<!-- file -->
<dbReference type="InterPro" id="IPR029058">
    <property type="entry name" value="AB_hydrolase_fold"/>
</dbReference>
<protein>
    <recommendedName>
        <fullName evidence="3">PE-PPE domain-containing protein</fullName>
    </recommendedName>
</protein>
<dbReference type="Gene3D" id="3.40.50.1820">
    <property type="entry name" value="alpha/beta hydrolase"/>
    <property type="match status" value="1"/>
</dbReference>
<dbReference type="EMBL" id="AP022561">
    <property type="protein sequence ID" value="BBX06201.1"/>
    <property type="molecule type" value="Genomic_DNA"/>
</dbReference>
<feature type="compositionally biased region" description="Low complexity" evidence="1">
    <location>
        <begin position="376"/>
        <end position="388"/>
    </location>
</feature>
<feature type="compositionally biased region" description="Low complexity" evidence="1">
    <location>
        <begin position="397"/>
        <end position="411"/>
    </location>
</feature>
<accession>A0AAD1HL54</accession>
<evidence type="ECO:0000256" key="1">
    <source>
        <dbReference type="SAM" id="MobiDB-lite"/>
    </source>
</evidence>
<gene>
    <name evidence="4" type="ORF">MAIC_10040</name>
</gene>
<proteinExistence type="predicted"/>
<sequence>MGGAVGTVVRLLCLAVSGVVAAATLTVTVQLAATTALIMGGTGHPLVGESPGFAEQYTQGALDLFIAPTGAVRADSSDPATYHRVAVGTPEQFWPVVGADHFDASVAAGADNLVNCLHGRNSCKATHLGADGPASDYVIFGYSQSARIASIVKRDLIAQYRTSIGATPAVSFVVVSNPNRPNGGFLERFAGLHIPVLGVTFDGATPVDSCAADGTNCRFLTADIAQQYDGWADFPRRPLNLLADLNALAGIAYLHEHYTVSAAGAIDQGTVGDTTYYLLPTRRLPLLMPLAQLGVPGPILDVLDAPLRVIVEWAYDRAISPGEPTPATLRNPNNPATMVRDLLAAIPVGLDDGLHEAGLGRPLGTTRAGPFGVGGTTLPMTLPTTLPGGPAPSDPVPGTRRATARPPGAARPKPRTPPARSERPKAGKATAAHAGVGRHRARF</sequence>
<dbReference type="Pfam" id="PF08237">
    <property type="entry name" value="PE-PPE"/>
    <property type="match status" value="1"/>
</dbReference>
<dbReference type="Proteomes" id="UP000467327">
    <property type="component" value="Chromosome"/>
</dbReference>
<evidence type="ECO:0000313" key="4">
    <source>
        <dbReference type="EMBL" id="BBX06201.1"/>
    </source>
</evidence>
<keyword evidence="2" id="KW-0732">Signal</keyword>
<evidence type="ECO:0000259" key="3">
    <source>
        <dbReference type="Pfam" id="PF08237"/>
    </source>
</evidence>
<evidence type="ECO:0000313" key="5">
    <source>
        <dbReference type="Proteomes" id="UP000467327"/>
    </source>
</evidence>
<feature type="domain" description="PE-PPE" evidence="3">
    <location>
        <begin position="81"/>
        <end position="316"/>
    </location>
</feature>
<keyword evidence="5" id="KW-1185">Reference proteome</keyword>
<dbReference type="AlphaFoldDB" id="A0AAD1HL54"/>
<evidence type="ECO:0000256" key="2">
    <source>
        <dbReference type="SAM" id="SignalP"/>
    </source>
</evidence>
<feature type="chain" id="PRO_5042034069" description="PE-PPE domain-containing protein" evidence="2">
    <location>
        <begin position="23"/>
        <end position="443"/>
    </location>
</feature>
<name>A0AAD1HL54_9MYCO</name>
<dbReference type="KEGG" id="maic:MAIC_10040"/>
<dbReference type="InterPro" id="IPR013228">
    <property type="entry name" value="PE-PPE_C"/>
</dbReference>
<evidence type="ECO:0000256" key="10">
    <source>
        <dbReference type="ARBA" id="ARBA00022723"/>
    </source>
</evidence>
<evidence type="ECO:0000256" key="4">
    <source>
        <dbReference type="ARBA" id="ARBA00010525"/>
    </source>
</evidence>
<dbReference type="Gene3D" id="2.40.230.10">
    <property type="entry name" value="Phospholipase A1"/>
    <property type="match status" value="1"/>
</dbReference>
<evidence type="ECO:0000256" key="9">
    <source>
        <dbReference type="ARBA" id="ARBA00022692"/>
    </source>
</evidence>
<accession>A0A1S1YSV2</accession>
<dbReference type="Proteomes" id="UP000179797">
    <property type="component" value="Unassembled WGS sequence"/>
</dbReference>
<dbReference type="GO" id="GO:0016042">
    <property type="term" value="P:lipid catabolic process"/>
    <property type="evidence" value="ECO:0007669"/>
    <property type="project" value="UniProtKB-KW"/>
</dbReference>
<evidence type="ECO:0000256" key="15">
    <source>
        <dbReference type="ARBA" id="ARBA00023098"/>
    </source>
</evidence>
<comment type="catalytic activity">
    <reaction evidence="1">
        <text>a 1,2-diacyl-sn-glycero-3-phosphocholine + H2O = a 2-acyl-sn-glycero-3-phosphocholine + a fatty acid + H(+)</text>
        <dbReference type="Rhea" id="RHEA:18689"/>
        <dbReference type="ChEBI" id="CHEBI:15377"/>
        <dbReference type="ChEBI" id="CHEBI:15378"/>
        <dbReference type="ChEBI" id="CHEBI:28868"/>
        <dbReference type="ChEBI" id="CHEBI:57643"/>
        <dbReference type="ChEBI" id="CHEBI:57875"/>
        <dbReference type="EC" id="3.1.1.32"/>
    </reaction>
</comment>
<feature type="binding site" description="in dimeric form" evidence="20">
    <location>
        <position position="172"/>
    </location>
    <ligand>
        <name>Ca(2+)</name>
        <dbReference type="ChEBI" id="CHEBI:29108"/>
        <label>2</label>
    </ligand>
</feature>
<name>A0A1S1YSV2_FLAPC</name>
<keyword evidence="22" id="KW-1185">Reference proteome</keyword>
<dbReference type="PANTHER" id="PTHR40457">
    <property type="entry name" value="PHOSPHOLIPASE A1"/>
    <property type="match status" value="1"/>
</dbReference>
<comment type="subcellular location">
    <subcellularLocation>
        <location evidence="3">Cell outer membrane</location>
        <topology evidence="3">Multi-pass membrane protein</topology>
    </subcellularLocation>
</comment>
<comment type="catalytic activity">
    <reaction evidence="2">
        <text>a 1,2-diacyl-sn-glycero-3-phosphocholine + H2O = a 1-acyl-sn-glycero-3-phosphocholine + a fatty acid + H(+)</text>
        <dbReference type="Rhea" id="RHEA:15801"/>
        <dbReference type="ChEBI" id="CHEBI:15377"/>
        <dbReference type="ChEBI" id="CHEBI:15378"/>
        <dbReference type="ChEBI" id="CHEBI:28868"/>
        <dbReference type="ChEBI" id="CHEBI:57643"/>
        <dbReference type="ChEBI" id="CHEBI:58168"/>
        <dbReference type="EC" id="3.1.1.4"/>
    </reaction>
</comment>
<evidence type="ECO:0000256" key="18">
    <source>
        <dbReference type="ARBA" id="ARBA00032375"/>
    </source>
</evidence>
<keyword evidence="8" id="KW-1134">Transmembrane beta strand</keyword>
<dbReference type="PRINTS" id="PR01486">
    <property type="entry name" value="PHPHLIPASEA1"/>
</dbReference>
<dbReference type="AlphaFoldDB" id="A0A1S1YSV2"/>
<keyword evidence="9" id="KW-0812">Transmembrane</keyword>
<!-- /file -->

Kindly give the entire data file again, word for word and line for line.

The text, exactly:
<dbReference type="InterPro" id="IPR029058">
    <property type="entry name" value="AB_hydrolase_fold"/>
</dbReference>
<protein>
    <recommendedName>
        <fullName evidence="3">PE-PPE domain-containing protein</fullName>
    </recommendedName>
</protein>
<dbReference type="Gene3D" id="3.40.50.1820">
    <property type="entry name" value="alpha/beta hydrolase"/>
    <property type="match status" value="1"/>
</dbReference>
<dbReference type="EMBL" id="AP022561">
    <property type="protein sequence ID" value="BBX06201.1"/>
    <property type="molecule type" value="Genomic_DNA"/>
</dbReference>
<feature type="compositionally biased region" description="Low complexity" evidence="1">
    <location>
        <begin position="376"/>
        <end position="388"/>
    </location>
</feature>
<feature type="compositionally biased region" description="Low complexity" evidence="1">
    <location>
        <begin position="397"/>
        <end position="411"/>
    </location>
</feature>
<accession>A0AAD1HL54</accession>
<evidence type="ECO:0000256" key="1">
    <source>
        <dbReference type="SAM" id="MobiDB-lite"/>
    </source>
</evidence>
<gene>
    <name evidence="4" type="ORF">MAIC_10040</name>
</gene>
<proteinExistence type="predicted"/>
<sequence>MGGAVGTVVRLLCLAVSGVVAAATLTVTVQLAATTALIMGGTGHPLVGESPGFAEQYTQGALDLFIAPTGAVRADSSDPATYHRVAVGTPEQFWPVVGADHFDASVAAGADNLVNCLHGRNSCKATHLGADGPASDYVIFGYSQSARIASIVKRDLIAQYRTSIGATPAVSFVVVSNPNRPNGGFLERFAGLHIPVLGVTFDGATPVDSCAADGTNCRFLTADIAQQYDGWADFPRRPLNLLADLNALAGIAYLHEHYTVSAAGAIDQGTVGDTTYYLLPTRRLPLLMPLAQLGVPGPILDVLDAPLRVIVEWAYDRAISPGEPTPATLRNPNNPATMVRDLLAAIPVGLDDGLHEAGLGRPLGTTRAGPFGVGGTTLPMTLPTTLPGGPAPSDPVPGTRRATARPPGAARPKPRTPPARSERPKAGKATAAHAGVGRHRARF</sequence>
<dbReference type="Pfam" id="PF08237">
    <property type="entry name" value="PE-PPE"/>
    <property type="match status" value="1"/>
</dbReference>
<dbReference type="Proteomes" id="UP000467327">
    <property type="component" value="Chromosome"/>
</dbReference>
<evidence type="ECO:0000313" key="4">
    <source>
        <dbReference type="EMBL" id="BBX06201.1"/>
    </source>
</evidence>
<keyword evidence="2" id="KW-0732">Signal</keyword>
<evidence type="ECO:0000259" key="3">
    <source>
        <dbReference type="Pfam" id="PF08237"/>
    </source>
</evidence>
<evidence type="ECO:0000313" key="5">
    <source>
        <dbReference type="Proteomes" id="UP000467327"/>
    </source>
</evidence>
<feature type="domain" description="PE-PPE" evidence="3">
    <location>
        <begin position="81"/>
        <end position="316"/>
    </location>
</feature>
<keyword evidence="5" id="KW-1185">Reference proteome</keyword>
<dbReference type="AlphaFoldDB" id="A0AAD1HL54"/>
<evidence type="ECO:0000256" key="2">
    <source>
        <dbReference type="SAM" id="SignalP"/>
    </source>
</evidence>
<feature type="chain" id="PRO_5042034069" description="PE-PPE domain-containing protein" evidence="2">
    <location>
        <begin position="23"/>
        <end position="443"/>
    </location>
</feature>
<name>A0AAD1HL54_9MYCO</name>
<dbReference type="KEGG" id="maic:MAIC_10040"/>
<dbReference type="InterPro" id="IPR013228">
    <property type="entry name" value="PE-PPE_C"/>
</dbReference>
<evidence type="ECO:0000256" key="10">
    <source>
        <dbReference type="ARBA" id="ARBA00022723"/>
    </source>
</evidence>
<evidence type="ECO:0000256" key="4">
    <source>
        <dbReference type="ARBA" id="ARBA00010525"/>
    </source>
</evidence>
<dbReference type="Gene3D" id="2.40.230.10">
    <property type="entry name" value="Phospholipase A1"/>
    <property type="match status" value="1"/>
</dbReference>
<evidence type="ECO:0000256" key="9">
    <source>
        <dbReference type="ARBA" id="ARBA00022692"/>
    </source>
</evidence>
<accession>A0A1S1YSV2</accession>
<dbReference type="Proteomes" id="UP000179797">
    <property type="component" value="Unassembled WGS sequence"/>
</dbReference>
<dbReference type="GO" id="GO:0016042">
    <property type="term" value="P:lipid catabolic process"/>
    <property type="evidence" value="ECO:0007669"/>
    <property type="project" value="UniProtKB-KW"/>
</dbReference>
<evidence type="ECO:0000256" key="15">
    <source>
        <dbReference type="ARBA" id="ARBA00023098"/>
    </source>
</evidence>
<comment type="catalytic activity">
    <reaction evidence="1">
        <text>a 1,2-diacyl-sn-glycero-3-phosphocholine + H2O = a 2-acyl-sn-glycero-3-phosphocholine + a fatty acid + H(+)</text>
        <dbReference type="Rhea" id="RHEA:18689"/>
        <dbReference type="ChEBI" id="CHEBI:15377"/>
        <dbReference type="ChEBI" id="CHEBI:15378"/>
        <dbReference type="ChEBI" id="CHEBI:28868"/>
        <dbReference type="ChEBI" id="CHEBI:57643"/>
        <dbReference type="ChEBI" id="CHEBI:57875"/>
        <dbReference type="EC" id="3.1.1.32"/>
    </reaction>
</comment>
<feature type="binding site" description="in dimeric form" evidence="20">
    <location>
        <position position="172"/>
    </location>
    <ligand>
        <name>Ca(2+)</name>
        <dbReference type="ChEBI" id="CHEBI:29108"/>
        <label>2</label>
    </ligand>
</feature>
<name>A0A1S1YSV2_FLAPC</name>
<keyword evidence="22" id="KW-1185">Reference proteome</keyword>
<dbReference type="PANTHER" id="PTHR40457">
    <property type="entry name" value="PHOSPHOLIPASE A1"/>
    <property type="match status" value="1"/>
</dbReference>
<comment type="subcellular location">
    <subcellularLocation>
        <location evidence="3">Cell outer membrane</location>
        <topology evidence="3">Multi-pass membrane protein</topology>
    </subcellularLocation>
</comment>
<comment type="catalytic activity">
    <reaction evidence="2">
        <text>a 1,2-diacyl-sn-glycero-3-phosphocholine + H2O = a 1-acyl-sn-glycero-3-phosphocholine + a fatty acid + H(+)</text>
        <dbReference type="Rhea" id="RHEA:15801"/>
        <dbReference type="ChEBI" id="CHEBI:15377"/>
        <dbReference type="ChEBI" id="CHEBI:15378"/>
        <dbReference type="ChEBI" id="CHEBI:28868"/>
        <dbReference type="ChEBI" id="CHEBI:57643"/>
        <dbReference type="ChEBI" id="CHEBI:58168"/>
        <dbReference type="EC" id="3.1.1.4"/>
    </reaction>
</comment>
<evidence type="ECO:0000256" key="18">
    <source>
        <dbReference type="ARBA" id="ARBA00032375"/>
    </source>
</evidence>
<keyword evidence="8" id="KW-1134">Transmembrane beta strand</keyword>
<dbReference type="PRINTS" id="PR01486">
    <property type="entry name" value="PHPHLIPASEA1"/>
</dbReference>
<dbReference type="AlphaFoldDB" id="A0A1S1YSV2"/>
<keyword evidence="9" id="KW-0812">Transmembrane</keyword>